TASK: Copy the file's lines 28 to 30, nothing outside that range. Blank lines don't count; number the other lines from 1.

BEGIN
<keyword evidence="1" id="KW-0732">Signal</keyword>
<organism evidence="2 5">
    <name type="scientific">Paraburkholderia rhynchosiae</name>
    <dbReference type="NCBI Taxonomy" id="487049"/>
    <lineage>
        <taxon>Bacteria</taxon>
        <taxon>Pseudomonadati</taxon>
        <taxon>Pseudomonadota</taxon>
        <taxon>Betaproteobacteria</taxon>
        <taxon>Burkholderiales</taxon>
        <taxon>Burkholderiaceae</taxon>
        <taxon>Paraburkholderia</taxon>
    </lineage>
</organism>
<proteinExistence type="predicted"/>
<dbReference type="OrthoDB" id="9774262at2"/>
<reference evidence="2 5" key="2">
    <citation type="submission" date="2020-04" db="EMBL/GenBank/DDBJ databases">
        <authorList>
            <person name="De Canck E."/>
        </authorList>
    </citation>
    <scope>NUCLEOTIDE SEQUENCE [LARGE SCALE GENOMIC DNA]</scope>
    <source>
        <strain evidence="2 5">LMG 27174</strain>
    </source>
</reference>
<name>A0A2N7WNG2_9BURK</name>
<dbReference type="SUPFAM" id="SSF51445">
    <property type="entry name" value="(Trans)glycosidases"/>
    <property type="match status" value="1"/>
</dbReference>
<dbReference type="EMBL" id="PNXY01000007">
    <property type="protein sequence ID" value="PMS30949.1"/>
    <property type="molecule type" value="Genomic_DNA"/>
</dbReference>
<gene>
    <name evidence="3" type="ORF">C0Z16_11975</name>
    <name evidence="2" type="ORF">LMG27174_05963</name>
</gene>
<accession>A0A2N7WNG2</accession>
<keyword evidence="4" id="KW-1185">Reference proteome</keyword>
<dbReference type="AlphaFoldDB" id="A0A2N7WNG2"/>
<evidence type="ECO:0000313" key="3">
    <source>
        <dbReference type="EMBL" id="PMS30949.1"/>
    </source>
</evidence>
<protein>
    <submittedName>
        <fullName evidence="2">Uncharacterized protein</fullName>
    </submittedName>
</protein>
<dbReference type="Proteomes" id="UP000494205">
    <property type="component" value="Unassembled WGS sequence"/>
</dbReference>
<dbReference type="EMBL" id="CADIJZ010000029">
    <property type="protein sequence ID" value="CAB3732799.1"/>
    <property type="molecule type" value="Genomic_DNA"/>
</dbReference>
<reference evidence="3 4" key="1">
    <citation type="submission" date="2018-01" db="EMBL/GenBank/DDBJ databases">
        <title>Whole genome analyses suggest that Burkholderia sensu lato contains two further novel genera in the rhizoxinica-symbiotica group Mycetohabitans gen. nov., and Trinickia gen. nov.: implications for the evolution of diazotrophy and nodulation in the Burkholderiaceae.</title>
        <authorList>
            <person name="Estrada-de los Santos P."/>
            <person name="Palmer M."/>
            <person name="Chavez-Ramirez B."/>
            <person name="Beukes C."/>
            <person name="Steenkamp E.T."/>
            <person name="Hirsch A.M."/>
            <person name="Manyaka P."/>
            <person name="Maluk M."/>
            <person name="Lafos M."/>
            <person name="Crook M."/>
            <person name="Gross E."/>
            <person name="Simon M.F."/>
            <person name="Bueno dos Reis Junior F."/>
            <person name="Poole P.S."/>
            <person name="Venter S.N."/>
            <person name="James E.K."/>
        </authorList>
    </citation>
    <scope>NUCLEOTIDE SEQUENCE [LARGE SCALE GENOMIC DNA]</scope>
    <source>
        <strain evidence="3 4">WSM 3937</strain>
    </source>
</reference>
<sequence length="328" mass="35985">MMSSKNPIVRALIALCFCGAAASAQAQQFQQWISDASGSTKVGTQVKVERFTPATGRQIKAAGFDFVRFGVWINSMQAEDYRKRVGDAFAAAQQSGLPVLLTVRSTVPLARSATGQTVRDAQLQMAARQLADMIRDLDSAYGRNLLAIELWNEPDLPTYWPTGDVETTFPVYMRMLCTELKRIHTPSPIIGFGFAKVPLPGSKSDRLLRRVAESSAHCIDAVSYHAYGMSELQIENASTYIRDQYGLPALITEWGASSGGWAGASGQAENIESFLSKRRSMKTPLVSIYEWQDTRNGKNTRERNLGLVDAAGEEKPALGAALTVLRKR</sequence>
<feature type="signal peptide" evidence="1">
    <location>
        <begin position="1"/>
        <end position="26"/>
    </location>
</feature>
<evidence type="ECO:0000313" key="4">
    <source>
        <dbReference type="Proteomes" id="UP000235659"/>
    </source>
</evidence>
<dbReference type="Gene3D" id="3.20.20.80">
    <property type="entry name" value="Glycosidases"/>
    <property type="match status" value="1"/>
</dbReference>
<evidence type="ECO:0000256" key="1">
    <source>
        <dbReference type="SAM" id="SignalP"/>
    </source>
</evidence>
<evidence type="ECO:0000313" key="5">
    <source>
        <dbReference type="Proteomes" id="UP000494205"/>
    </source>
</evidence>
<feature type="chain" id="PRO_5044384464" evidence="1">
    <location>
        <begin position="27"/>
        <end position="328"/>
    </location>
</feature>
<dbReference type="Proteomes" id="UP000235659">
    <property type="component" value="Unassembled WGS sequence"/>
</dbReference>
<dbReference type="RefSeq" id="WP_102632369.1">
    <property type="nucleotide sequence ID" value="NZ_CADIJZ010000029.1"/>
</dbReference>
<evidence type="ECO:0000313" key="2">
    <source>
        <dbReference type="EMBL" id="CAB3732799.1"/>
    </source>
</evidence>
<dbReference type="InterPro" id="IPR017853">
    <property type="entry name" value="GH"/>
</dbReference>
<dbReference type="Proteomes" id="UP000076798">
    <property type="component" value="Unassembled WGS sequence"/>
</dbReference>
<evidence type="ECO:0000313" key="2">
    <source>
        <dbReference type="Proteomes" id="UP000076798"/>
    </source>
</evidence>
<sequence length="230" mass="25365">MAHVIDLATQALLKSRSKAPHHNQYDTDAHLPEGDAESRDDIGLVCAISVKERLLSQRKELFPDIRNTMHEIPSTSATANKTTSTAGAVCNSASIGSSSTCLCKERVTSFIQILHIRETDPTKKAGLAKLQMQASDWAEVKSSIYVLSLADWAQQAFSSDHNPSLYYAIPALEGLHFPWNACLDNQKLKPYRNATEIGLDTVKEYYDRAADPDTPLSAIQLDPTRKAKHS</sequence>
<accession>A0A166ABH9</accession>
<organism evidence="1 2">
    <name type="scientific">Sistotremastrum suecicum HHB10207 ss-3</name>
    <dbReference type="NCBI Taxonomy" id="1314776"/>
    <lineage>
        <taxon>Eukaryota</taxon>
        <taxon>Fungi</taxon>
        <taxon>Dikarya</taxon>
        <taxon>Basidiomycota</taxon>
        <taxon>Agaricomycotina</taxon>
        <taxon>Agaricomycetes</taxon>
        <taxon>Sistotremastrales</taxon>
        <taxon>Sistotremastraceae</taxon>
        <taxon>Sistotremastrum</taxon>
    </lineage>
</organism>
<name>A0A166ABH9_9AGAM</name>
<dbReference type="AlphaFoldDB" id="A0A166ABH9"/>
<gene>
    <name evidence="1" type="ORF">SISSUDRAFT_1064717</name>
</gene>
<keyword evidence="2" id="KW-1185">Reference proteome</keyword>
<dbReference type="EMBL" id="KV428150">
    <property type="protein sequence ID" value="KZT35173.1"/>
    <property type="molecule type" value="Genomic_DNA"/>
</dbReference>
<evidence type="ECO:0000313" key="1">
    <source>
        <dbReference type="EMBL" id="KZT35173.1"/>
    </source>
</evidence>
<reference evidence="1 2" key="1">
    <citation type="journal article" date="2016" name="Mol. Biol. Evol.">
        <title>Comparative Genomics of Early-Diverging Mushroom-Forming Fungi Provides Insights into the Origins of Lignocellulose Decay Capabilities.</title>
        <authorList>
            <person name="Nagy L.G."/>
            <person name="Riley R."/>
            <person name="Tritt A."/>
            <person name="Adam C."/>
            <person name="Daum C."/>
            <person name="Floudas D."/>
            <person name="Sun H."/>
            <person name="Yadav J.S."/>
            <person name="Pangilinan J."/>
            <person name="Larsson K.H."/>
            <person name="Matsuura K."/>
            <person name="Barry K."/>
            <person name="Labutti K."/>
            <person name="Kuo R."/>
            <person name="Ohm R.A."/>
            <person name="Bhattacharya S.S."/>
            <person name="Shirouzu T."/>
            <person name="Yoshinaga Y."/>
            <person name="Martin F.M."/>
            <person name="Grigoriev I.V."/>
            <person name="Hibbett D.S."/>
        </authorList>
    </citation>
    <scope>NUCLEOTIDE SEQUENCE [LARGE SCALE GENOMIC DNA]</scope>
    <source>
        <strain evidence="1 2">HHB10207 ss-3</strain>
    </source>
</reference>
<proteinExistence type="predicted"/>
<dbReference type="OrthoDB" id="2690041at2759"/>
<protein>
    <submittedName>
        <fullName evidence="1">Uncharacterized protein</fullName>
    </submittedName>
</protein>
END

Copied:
<name>A0A2N7WNG2_9BURK</name>
<dbReference type="SUPFAM" id="SSF51445">
    <property type="entry name" value="(Trans)glycosidases"/>